The admission renders enforcing the mandatory health insurance requirement pointless as Phuket Immigration this week also confirmed that foreigners can change the visa conditions under which they are applying for a one-year permit to stay.
Hence, any foreigners staying on a “Non-Immigrant O-A” visa can change their permit-to-stay status to “Non-Immigrant O” and avoid the mandatory health insurance requirement.
The loophole is expected to greatly affect expat retirees staying in Thailand on such so-called “retirement” visas.
The mandatory health insurance requirement is to come into effect next Thursday (Oct 31).
Under the new regulation, all foreigners applying for a one-year permit to stay on an O-A visa must have health insurance coverage for up to B40,000 for outpatient services and up to B400,000 for inpatient services.
The Immigration Bureau posted on its website an announcement on Oct 8, stating that the change in the Immigration regulations follows the Cabinet resolution made on April 2 this year.
The order, issued by Royal Thai Police Commissioner-General Chakthip Chaijinda on Sept 27, specifically states that the new rule is to come into effect on Oct 31. (See story here.)
However, Phuket Immigration Chief Lt Col Kathathorn Kumthieng confirmed to The Phuket News this week, “People applying under the Non-Immigrant O visa do not need health insurance, but people applying for permits to stay under different visas will get the different benefits of the visa they are applying under.
“For example, a foreigner who has Non- Immigrant O-A visa will get a one-year year extension,” he said.
Yet Col Kathathorn would not confirm that one-year permits to stay would no longer be approved for those applying under “Non-Immigrant O’ visa status. Under immigration regulations, that option is still available.
The Phuket News understands that Phuket Immigration is likely to be under considerable pressure to abide by and uphold the new health insurance rule instituted by officials in Bangkok, but yet cannot deny applicants the right to change their visa status as already permitted under Immigration regulations.
To that end, Col Kathathorn this week also denied a rumour that Phuket Immigration had submitted an official request to postpone the health insurance requirement until the rules had been “made more clear”.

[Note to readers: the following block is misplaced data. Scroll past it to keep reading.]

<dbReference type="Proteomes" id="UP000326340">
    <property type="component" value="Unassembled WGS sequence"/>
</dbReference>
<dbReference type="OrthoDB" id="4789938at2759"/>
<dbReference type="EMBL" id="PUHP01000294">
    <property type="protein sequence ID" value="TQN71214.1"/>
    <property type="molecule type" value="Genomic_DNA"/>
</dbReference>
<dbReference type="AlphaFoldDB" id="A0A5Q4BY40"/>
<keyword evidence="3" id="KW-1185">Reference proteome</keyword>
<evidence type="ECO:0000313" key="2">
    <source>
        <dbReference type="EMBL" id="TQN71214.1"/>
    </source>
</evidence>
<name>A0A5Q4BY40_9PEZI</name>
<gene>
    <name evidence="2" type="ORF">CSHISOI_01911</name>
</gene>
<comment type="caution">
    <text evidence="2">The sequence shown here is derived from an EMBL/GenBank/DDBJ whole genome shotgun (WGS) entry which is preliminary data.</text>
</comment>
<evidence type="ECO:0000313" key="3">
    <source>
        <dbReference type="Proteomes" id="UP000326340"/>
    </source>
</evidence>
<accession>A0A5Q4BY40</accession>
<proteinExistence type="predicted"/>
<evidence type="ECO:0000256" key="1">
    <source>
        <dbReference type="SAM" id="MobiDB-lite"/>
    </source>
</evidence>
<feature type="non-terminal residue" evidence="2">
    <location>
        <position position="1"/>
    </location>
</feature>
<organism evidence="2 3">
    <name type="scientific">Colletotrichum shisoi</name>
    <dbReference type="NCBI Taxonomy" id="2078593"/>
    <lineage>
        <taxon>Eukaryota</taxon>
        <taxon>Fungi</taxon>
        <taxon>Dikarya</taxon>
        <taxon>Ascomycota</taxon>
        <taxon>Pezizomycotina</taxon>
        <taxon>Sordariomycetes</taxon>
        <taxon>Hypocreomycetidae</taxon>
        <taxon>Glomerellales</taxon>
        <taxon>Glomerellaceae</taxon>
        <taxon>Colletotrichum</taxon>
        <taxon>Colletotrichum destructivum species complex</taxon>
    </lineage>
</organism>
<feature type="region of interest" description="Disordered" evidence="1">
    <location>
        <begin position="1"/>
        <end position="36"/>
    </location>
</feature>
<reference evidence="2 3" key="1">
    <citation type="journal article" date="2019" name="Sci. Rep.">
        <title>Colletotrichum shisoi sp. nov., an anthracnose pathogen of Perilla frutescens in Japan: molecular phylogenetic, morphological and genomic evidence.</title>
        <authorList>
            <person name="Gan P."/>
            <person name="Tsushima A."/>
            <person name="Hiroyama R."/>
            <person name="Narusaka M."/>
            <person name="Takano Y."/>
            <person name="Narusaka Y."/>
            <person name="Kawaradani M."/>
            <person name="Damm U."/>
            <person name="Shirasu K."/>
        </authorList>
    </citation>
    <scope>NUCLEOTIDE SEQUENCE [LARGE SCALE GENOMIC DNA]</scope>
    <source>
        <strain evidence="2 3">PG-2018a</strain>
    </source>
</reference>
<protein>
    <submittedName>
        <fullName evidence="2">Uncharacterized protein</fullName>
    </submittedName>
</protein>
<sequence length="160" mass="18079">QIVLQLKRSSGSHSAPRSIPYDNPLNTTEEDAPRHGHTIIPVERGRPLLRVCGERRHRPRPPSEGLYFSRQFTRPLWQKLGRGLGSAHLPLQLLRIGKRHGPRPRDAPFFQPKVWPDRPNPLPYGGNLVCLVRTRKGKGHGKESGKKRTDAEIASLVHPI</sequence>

The claim was presented to The Phuket News from a reliable source and cited a high-ranking officer at Phuket Immigration claiming that in total eight major Immigration offices in the country – Chiang Mai, Ubon Ratchathani, Nong Khai, Prachuap Khiri Khan, Petchburi, Chonburi, Rayong and Phuket – had all submitted such requests.
Regardless, when asked about the rumor, Col Kathathorn said, “It is not true. The health insurance requirement for Non-Immigrant O-A visas will start on Oct 31. Nothing has changed. If we receive any updates, we will share that information.”
Regarding foreigners exercising the option to change their visa status, Col Kathathorn said, “I don’t want to point out which one is good for any particular foreigners. It is their choice whether they apply under a Non-Immigrant O-A visa or a Non-Immigrant O visa – those are the options. Foreigners can choose which to apply for to stay in the Kingdom of Thailand.”
Col Kathathorn declined to answer any further questions on the issue, and instead referred other officers to give further explanations.
Lt Col Worapol Panpetch, who holds the position of Inspector at Phuket Immigration, also confirmed, “It is correct. Non-Immigrant O visa holders do not require health insurance. Phuket Immigration officers will not ask for it.”
Lt Col Worapol also confirmed the option for foreigners to change their visa status from within Thailand.
“For example a foreigner on a tourist visa can applying to be under a Non-Immigrant visa, such as a Non-Imm O, Non-Imm B (Business), Non-Imm Ed (education), or other. They can come to apply for the visas type that the foreigner is qualified for.”
However, like Phuket Immigration Chief Col Kathathorn, Lt Col Worapol also avoided expressly confirming that foreigners can change their visa status from Non-Immigrant O-A to Non-Immigrant O.
The confusion over the options open to retirees to be granted one-year permits to stay – along with the Non-Immigrant O visa loophole – comes amid much oblique and confusing explanations of visa requirements available through the Ministry of Foreign Affairs (MFA).
The main MFA website in Thailand makes no mention of any health insurance required for foreigners to be issued a Non-Immigrant O-A visa, which will allow the foreigner to be permitted to stay in Thailand for one year from the date of first entry – but it does state that the mandatory health insurance is required in order for Non-Immigrant O-A visa holders to be granted an extension to stay in the country. (See here.)
Oddly, the website also no longer lists the requirements for a Non-Immigrant O visa. Selecting “Non-Immigrant Visa” on the “Issuance of Visa” webpage has for at least weeks brought up a “404 – Page Not Found” error. (See here.)
Meanwhile, directly contradicting the main MFA website, the website for Royal Thai Embassy in London plainly states that the health insurance is required in order to be issued a Non-Immgrant O-A visa. (See here.)
The Royal Thai Embassy in London also promotes the Non-Immigrant O visa as appropriate for “retirement” for foreigners on a state pension looking to stay less than 90 days. To stay longer would require a permit to stay to be approved by Immigration once the foreigner has arrived in the country.
Phuket Immigration Inspector Lt Col Worapol declined to comment on the information provided by the Ministry of Foreigner Affairs.
“Please check the Immigration website (click here), that is better for foreigners who have a Non-Immigrant O-A visa, or other type of visa,” he said.